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Reflective Planning for Professional Development

Reflective Planning for Professional Development

by Sandra Clark, Mentor Teacher and Professional Development Coordinator, Hilltop Children’s Center

As I began my role as a professional development coordinator this year, I was filled with many intimidating questions. How could my co-coordinator and I meet the needs of all the staff? How could we build upon our school’s history of professional development? How would this role interact with our existing role as mentor teachers?

Emily and I took some time for reflection and study – of feedback from staff, of our own experiences in the field, and of larger conversations happening in the field of education. That reflection and study, along with Peter DeWitt’s article, “Please No More Professional Development,” have been helpful in processing the past and formulating goals for future professional development.

As we continue to seek answers to our original questions – and learn more about professional development and our role as coordinators, we’ve developed some questions that we ask ourselves informally while planning each faculty meeting or in-service day. We used these questions when putting together the details for a recent in-service day about partnerships with families.

team-building during a Professional Development day

What is our goal for this professional development session?

We hoped teachers would come away with a new understanding of parent perspective, using it to increase partnership. It could be difficult, at times, for teachers to figure out how to best move forward when their own values about working with children didn’t align with a family’s.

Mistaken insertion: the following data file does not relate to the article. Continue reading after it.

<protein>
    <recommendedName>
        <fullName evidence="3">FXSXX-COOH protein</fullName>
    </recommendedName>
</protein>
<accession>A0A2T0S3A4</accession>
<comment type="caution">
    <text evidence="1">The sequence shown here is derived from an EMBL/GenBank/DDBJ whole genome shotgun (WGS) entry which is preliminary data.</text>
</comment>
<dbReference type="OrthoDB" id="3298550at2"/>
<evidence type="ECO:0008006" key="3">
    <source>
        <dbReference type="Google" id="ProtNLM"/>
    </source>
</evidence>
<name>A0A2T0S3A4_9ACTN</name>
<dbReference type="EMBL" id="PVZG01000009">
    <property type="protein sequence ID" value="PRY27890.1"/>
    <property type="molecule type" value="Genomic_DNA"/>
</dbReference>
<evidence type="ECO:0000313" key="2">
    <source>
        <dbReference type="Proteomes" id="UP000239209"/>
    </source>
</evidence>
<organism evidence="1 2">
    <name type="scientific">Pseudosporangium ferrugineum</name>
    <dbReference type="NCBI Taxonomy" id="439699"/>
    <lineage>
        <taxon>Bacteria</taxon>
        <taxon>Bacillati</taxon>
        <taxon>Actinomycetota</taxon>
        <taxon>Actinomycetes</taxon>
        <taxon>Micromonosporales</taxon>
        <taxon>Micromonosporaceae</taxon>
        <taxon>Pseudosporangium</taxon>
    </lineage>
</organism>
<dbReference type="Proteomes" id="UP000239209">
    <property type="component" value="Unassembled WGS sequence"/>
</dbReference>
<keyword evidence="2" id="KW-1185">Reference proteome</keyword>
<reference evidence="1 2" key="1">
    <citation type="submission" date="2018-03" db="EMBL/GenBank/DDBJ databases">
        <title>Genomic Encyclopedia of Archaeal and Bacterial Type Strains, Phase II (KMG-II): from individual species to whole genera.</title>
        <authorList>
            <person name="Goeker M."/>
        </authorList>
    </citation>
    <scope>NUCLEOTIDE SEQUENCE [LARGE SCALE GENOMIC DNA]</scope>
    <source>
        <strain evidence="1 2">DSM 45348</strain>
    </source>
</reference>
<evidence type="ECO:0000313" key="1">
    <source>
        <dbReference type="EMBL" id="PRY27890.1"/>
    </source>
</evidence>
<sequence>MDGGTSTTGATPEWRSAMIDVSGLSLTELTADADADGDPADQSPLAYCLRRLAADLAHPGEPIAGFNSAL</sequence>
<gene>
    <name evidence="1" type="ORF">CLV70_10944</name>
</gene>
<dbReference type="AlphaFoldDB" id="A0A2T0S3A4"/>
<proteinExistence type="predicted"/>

How can we connect this PD with past PD and other goals?

As a center that values anti-bias education, we saw this work fitting into the second core goal of anti-bias education, helping staff “express comfort and joy with human diversity” as they increased their knowledge and understanding of families’ values and practices.

This also connected to our school’s goals to create a community culture that approaches differences with curiosity rather than judgment, and sees conflict as an opportunity for collaboration, both in our work with families and children, but also in our partnership with co-teachers and other staff.


How can we access and use the resources we already have available?

We hoped to bring out the knowledge, history, and skills present in our staff through small and large group discussions. Staff members shared both tricky conversations and situations that went well and reflected why difficult conversations and scenarios may not have gone as well. We ended up with a list of strategies and “sound bites” we learned from one another.

Emily and I also invited our executive director, Liddy, to share her expertise about Hilltop’s commitments to families and teachers. She offered reminders of expectations around professionalism and the school’s processes for addressing family complaints or issues.


How can we add new or different voices and information to our conversation?

In the past, our school has invited parents to share their perspectives in person or emotional intelligence coaches to offer their know-how. For this particular session, we sent a survey to families to help answer questions about their perspective like “What makes your family different than other families you know?” and “What would you like teachers to know about being a parent?” We studied the results of these questions together to gain a better understanding of our current families.